In my early twenties I traveled to Shjiazhuang, a large industrial city south of Beijing to participate in a one-month homestay program of an organization called ‘Insight China‘. Although the email communication prior to the program was excellent, the program itself turned out to be a disappointment. This is a story about my experiences and the pros and cons of a homestay abroad. 

I went to Shijiazhuang with high expectations: I would learn the language, practice kung fu and make new friends. I considered it the best (and cheapest) way to experience the Chinese culture to the fullest. At the first day, the homestay family picked me up from the train station and the same night we went to a fancy restaurant as a welcome dinner. The daughter was about 16, while I was 20 years old. She spoke some English, but the father and mother did not speak any English. They lived in a big apartment building just outside the city center of Shijiazhuang.

Living room of my first homestay in Shijizhuang, China. ©Bunch of Backpackers
Living room of my first homestay in Shijizhuang, China. ©Bunch of Backpackers

After a few good first days the struggles came. One of the main problems during the homestay was the limited contact with the organization and other participants. This was not as was promised and due to this I was really pretty much on my own and often felt lonely. To complicate things more, the daughter of the family had completely different interests than I had. This was of course partly due to cultural differences and also because of the age. However, the biggest problem of the homestay program was the lack of privacy and freedom. I had to share a room (and even bed) with the family’s daughter and even though we could get along okay, spending 24 hours together each day was a bit too much.

I don’t blame the family for the failure of the homestay. I actually feel sorry for them because I know they also had high expectations (e.g. improving the English skills of their daughter). They were very kind.  I guess my first homestay experience mainly failed because of my wrong expectations. After a 1,5 week I requested a transfer to another family. I was transferred all the way to remote northern China: Xilinhot in Innermongolia which was fortunately (and unexpectedly) much better!

But anyway -to avoid disappointment- here’s a list of all pros and cons of a homestay program abroad!

And then you unexpectedly end up in Xilinhot, Innermongolia. ©Bunch of Backpackers

Pros and cons of a homestay program

PRO #1 Truly engage in the culture of a country

It’s basically the one and only way to truly engage in the country’s culture. Homestays provide a unique and authentic cultural experience since you will be involved in all aspects of your family’s daily life.

PRO #2: Locals’ know best!

It’s the best way to explore places and activities that only locals know of. A host family is the best guide!

PRO #3: The best local food! 

Home-cooked food everyday

PRO #4: It’s budget proof

A homestay is a relatively cheap way to stay abroad for a longer period of time.

PRO #5: Learn the local language quicker

You will be forced to use the local language, speeding up your learning process.

PRO #6: Challenge yourself! 

It’s an adventure. You will have to cope and adjust to the local lifestyle.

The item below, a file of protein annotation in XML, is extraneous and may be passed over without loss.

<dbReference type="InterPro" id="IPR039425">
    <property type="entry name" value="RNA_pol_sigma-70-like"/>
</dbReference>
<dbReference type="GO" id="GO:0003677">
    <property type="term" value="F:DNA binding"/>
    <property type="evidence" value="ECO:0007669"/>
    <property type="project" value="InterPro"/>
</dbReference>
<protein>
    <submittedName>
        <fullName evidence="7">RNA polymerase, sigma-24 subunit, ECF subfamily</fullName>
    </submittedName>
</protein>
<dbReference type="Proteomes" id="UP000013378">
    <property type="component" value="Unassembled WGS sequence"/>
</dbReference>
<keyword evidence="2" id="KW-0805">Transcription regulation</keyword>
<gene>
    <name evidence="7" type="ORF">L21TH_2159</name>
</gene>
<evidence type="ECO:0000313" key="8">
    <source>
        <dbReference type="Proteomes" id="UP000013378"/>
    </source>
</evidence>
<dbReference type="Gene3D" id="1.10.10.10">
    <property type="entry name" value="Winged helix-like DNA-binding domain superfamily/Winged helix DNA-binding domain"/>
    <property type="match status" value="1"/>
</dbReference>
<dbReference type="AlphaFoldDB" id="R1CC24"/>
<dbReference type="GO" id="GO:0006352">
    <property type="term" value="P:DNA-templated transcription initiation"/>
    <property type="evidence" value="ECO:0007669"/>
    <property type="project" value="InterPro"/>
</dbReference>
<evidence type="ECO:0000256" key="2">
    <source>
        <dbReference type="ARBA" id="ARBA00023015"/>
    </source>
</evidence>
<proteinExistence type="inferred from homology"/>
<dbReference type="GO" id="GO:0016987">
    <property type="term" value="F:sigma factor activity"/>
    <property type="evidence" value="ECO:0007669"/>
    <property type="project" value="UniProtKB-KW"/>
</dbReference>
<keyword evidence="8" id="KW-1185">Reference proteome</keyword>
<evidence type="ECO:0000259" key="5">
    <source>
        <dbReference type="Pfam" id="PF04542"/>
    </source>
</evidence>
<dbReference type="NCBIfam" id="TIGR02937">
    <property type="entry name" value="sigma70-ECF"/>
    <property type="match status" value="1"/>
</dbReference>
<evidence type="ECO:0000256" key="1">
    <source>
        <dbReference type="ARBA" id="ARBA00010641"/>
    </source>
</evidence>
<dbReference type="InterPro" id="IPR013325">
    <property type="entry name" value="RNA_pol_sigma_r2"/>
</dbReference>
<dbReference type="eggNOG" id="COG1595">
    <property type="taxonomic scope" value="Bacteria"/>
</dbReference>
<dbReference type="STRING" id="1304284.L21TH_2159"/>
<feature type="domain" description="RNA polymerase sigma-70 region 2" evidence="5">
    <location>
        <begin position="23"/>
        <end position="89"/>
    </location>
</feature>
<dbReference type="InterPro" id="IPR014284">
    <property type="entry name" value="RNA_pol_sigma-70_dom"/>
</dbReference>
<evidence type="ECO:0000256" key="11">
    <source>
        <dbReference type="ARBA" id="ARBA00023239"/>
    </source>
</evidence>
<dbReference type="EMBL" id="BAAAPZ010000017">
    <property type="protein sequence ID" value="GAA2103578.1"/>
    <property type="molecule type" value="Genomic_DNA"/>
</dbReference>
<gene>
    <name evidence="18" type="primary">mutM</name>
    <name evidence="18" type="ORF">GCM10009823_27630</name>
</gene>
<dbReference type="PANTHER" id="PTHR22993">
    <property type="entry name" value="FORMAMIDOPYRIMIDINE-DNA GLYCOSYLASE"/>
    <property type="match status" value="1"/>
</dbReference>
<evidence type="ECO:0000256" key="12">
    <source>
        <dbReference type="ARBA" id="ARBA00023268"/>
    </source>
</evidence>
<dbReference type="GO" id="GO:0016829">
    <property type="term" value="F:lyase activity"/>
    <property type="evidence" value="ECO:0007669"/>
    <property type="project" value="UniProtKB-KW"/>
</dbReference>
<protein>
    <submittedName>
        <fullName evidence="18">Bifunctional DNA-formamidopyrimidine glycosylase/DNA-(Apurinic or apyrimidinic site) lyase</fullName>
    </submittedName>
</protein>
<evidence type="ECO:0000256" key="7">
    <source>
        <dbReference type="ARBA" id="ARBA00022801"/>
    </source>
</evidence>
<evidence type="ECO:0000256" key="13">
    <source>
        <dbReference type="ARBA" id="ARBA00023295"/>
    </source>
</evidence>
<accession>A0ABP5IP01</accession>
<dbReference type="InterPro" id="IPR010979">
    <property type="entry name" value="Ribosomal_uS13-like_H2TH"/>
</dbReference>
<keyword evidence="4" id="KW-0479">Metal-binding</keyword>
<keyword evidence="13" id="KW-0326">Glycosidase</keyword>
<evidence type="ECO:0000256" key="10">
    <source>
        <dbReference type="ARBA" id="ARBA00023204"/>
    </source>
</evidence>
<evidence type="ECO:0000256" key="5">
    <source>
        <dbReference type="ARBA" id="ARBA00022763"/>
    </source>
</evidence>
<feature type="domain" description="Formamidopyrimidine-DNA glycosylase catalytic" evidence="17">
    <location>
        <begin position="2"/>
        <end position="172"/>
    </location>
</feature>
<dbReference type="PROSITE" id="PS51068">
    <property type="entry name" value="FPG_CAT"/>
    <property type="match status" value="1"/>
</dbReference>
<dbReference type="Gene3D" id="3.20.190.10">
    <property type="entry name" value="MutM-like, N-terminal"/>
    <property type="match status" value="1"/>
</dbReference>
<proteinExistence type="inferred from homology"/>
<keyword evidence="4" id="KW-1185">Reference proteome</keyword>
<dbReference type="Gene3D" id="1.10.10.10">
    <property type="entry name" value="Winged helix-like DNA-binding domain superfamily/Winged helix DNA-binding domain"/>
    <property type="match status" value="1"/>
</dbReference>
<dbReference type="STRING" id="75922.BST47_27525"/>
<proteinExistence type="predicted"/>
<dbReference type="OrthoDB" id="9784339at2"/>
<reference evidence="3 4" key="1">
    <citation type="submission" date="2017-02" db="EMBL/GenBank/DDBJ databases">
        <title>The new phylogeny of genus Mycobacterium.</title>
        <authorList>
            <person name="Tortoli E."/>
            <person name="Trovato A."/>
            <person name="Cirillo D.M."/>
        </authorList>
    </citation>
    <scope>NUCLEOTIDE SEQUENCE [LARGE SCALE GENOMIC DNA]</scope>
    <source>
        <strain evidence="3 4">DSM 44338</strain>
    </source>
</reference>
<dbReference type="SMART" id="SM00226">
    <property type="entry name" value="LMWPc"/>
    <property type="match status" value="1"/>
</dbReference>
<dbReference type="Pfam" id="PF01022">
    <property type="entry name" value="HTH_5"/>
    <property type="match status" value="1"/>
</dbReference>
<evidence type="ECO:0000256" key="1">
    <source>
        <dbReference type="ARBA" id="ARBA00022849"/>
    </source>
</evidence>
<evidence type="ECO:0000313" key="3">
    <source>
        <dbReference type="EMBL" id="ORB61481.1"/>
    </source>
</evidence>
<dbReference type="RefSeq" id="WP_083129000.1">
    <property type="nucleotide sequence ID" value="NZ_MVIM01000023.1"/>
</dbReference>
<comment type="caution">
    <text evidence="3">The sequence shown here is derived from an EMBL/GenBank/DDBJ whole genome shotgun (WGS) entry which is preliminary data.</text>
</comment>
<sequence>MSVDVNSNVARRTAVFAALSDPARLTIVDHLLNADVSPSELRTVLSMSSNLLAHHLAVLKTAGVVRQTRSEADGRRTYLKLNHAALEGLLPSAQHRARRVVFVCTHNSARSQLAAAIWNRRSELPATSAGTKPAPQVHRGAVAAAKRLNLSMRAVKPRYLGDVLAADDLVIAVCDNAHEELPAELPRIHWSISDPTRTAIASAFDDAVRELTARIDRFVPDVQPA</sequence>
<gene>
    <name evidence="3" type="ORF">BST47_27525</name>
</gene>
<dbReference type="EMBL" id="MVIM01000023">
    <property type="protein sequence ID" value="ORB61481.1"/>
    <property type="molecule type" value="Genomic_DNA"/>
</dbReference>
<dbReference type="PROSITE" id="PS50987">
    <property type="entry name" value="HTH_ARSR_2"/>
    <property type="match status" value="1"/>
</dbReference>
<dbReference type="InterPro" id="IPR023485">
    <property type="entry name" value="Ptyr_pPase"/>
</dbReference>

PRO #7: Your host family may become your ‘second family’

Make friends for a life-time and find a second home ‘away from home’.

Homestay, Kol-Ukok Kyrgyzstan.

CON #1: Limited freedom!

Since you’re living in someone home you are expected to live according to their rules. This may mean a curfew, rules about bringing guests etc. You’re restricted in your freedom since you take part in their life, not yours.

CON #2: Cultural differences

Due to cultural differences your family may have different expectations of your behavior. My homestay families were both worried when I -being a female and all- went out alone.

CON #3: Lack of privacy

Compared to living in a hotel or appartment, you may experience a lack of privacy.

CON #4: You may feel lonely!

Even though you will live within a family, it can be a bit lonely. For example it’s less easy to meet other travellers.

CON #5: Game of luck

The success of your homestay depends for a large part on your family (and even though I’m sure organizations do their best to find a good match) it’s still a game of luck.

Horseriding on the grasslands of Innermongolia. ©Bunch of Backpackers.
Mongolian traditions on the grasslands. ©Bunch of Backpackers.

Some final homestay tips:

– Bring a small gift from your home country
– Dress appropriate, respect the cultural norms and help out in the daily household tasks
– Teach your family something (like you language and things about your culture) and learn from your family!
– Be open-minded, flexible and interested

Horseriding on the grasslands of Innermongolia. ©Bunch of Backpackers.
Horseriding on the grasslands of Innermongolia. ©Bunch of Backpackers.

Note BoB: This post was revamped and updated in March 2015.

Have you done a homestay? What were your experiences?

Recommended further reading
The ultimate guide to backpacker jargon
Best places to travel when solo and on a budget
6 Ethical travel dilemma’s I encountered as a traveler


  1. Hey..
    Great infor and experiance share by you.
    Even i visit in june month.
    Can u suggest where you find this Homstays program.
    How they charge? They suggest local transporatation also.?


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